Three things we take with us from 2014

Three things we take with us from 2014

Tuesday, 23 December, 2014

As the year comes to a close, the results are crystal clear. We have rounded up the top three most viewed blog posts of 2014 in psychology, neuromarketing, and autism research. Interested? Read on!

1) Two examples of parent-child interaction research

Omri Weisman and colleagues from the Bar-Ilan University, Israel observed father-infant interaction in a laboratory to explore the influence of the hormones oxytocin and testosterone in the context of fathering. In other words, when the fathers interacted with their children researchers measured the hormone levels. Thirty-five fathers and their infants participated in this study. They were asked to visit the lab twice with one week in between the visits. Father and infant were observed during an 8 minute well-structured behavioral paradigm (Weisman, 2012).

Kristel Thomassin and Cynthia Suveg from the University of Georgia and Harvard University observed mother, father, and child interactions in order to investigate exchanges in affect between mother and child and father and child. Thomassin and Suveg aimed to shed light on children’s affective behaviors, children’s emotional development, and reciprocative behavior of parents.

2) Automated Facial Coding in the Field of Neuromarketing

By Peter Lewinski

Many would agree that speaking in front of 250 senior-level industry and academia leaders from +30 countries can be a breakthrough for any career in the young field of neuromarketing. However, I think it is even cooler when you get a chance to mingle with the board members, professors, start-up founders and all the people that do the cutting-edge work with the instant visibility of the award-recipient.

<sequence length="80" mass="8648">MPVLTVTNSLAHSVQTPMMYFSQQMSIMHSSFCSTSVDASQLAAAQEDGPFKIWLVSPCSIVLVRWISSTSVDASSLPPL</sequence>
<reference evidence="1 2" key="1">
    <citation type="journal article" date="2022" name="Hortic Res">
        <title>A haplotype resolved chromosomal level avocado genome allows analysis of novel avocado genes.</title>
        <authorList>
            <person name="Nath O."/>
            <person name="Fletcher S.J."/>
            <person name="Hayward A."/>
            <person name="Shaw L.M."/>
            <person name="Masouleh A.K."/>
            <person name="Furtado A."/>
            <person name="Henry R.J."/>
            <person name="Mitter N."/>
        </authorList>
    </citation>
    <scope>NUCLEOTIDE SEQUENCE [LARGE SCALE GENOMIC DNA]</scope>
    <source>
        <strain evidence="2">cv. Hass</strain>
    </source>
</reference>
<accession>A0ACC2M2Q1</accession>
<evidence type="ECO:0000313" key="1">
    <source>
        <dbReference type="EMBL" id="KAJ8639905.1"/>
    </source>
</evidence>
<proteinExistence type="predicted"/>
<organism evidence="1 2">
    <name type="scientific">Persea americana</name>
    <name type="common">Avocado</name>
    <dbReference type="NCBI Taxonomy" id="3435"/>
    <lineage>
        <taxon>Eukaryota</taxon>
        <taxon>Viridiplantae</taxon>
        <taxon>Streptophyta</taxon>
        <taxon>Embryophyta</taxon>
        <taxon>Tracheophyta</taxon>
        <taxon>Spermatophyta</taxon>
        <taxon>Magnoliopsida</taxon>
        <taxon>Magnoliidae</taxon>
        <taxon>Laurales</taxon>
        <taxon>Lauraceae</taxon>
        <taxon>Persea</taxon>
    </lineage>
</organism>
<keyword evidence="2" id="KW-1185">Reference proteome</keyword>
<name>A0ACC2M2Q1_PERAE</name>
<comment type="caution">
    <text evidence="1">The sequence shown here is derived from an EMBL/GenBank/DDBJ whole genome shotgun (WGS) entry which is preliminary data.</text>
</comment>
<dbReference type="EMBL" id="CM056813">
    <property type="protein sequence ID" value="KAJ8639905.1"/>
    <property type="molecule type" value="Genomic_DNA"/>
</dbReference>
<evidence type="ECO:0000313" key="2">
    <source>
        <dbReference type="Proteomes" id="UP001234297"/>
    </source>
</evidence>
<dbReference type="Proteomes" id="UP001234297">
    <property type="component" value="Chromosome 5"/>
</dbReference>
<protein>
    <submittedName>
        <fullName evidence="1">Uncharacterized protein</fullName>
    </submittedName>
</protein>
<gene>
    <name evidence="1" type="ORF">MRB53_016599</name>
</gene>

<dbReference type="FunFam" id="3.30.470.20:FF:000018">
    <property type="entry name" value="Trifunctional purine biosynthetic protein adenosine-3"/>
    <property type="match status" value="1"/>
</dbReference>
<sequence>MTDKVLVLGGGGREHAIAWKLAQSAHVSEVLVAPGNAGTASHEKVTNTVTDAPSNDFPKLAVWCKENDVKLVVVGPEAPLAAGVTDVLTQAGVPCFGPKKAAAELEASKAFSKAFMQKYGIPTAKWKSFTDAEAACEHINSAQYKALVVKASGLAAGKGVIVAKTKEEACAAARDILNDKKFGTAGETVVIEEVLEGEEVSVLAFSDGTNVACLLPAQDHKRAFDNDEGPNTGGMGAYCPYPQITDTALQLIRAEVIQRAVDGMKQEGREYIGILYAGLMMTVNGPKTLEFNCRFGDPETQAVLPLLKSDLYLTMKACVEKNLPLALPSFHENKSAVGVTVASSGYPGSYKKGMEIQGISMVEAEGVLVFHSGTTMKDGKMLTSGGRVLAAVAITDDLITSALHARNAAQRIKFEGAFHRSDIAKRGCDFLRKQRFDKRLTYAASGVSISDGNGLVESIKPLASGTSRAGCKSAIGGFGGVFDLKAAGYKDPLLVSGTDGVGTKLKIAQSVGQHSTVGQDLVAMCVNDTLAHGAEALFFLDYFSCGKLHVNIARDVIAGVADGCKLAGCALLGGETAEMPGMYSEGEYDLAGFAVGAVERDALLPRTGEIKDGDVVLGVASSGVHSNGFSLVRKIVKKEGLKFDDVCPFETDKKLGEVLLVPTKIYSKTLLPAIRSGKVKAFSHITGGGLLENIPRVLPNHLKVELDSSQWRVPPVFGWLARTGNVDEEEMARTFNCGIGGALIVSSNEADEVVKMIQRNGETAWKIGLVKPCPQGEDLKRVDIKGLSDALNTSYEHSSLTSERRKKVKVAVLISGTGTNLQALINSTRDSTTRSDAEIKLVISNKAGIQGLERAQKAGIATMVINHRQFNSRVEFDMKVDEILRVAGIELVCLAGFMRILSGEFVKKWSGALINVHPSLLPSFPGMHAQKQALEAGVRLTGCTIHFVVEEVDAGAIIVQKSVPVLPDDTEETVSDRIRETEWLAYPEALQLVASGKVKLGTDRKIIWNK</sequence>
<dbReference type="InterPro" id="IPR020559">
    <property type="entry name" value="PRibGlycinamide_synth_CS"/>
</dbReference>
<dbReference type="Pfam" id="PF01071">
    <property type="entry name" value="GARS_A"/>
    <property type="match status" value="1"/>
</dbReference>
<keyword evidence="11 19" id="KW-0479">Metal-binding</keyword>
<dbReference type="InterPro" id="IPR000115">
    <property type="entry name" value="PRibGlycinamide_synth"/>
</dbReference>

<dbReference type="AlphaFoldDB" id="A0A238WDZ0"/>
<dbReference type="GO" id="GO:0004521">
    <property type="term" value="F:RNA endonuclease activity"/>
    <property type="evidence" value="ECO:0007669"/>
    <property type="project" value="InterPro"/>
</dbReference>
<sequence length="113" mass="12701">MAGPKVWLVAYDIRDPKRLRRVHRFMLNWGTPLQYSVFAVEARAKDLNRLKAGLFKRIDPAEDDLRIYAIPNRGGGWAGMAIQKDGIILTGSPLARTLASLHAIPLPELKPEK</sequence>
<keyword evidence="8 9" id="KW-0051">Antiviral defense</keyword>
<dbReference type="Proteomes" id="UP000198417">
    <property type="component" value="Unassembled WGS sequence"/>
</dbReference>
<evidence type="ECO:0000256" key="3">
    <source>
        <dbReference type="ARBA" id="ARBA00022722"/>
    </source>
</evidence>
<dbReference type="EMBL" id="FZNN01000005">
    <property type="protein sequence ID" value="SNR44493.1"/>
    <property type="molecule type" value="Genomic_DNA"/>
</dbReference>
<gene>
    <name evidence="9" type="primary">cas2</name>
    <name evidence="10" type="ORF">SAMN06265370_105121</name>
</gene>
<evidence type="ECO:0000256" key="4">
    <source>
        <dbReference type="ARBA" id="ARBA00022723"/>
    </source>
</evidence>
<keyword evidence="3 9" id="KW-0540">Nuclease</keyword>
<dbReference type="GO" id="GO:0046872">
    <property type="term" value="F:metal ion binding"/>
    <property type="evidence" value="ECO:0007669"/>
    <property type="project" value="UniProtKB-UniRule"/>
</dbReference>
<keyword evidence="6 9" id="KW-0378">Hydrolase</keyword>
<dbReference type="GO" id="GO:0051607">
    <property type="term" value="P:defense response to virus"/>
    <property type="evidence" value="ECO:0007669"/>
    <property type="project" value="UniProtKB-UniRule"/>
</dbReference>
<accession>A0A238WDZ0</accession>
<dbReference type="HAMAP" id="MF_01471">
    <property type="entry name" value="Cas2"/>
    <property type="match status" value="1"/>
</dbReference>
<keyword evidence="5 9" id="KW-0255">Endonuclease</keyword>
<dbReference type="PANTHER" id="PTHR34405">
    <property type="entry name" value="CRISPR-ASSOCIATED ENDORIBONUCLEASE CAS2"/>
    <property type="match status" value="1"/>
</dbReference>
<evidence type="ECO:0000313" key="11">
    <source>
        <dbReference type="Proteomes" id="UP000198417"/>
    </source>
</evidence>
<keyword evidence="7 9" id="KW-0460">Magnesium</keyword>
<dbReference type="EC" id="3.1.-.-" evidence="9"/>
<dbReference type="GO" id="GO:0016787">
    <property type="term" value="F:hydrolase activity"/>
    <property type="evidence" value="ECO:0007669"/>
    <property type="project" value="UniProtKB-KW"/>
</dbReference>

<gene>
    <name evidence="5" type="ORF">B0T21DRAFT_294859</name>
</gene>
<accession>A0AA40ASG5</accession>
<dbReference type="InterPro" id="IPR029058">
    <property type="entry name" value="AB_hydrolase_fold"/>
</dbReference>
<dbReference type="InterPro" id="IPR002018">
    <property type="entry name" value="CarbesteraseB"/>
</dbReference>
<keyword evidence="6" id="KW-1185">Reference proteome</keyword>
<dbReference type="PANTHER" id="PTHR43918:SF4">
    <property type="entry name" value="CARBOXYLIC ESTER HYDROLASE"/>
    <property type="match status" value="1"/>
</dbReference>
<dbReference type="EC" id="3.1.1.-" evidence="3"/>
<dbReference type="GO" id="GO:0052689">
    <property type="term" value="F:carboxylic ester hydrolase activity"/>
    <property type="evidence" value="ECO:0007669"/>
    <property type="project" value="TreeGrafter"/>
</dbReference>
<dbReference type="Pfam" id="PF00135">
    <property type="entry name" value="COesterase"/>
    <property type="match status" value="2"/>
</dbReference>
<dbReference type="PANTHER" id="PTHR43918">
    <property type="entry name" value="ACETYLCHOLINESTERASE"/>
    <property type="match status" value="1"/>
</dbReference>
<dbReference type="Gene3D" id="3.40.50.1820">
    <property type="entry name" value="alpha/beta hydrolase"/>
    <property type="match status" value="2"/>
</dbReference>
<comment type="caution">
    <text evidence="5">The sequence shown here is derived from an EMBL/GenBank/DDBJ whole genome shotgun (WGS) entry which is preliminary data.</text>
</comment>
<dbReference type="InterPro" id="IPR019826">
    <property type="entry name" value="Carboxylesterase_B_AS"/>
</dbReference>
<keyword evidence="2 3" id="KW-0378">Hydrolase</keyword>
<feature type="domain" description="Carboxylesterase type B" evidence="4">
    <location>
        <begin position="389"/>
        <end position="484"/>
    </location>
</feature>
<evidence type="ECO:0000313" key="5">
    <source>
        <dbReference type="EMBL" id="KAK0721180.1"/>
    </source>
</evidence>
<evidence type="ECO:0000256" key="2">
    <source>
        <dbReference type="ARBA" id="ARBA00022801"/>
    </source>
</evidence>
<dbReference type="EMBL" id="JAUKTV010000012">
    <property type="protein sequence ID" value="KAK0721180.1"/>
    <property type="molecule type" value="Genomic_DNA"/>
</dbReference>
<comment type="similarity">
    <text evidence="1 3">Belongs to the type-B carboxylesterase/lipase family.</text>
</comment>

At the Neuromarketing World Forum (NMWF) - the annual conference of the Neuromarketing Science & Business Association (NMSBA) - I got a chance to do both, and much more.

3) Are there objective tests for predicting autism severity?

Some disorders cannot simply be diagnosed with a blood test or tissue-culture. Autism Spectrum Disorder (ASD) is a good example; its diagnosis relies upon behavioral tests and questionnaires. Both are inherently subjective – you can imagine that research, diagnosis, and treatment of autism would benefit from a more efficient and objective way to measure behavior and quantify the severity of autism.

In his paper, Ira Cohen describes their study of 36 children, of which 27 were diagnosed as being on the autism spectrum. These children were studied during a free play session, video tracking their movement with EthoVision XT software. Researchers were specifically interested in how much time the child spent near the parent or in the periphery of the room, and they indicated these areas as zones of interest in EthoVision XT to measure time spent in and latency to approach these areas. They also studied the relative angular velocity of the child’s movements. These data were compared with the results of several ASD rating scales.

Tracking data correlated with the severity of autism, as well as with problems with arousal regulation and irritability, indicating that this way of objective behavioral testing may serve as a useful and relatively culture-free tool for the assessment of ASD severity.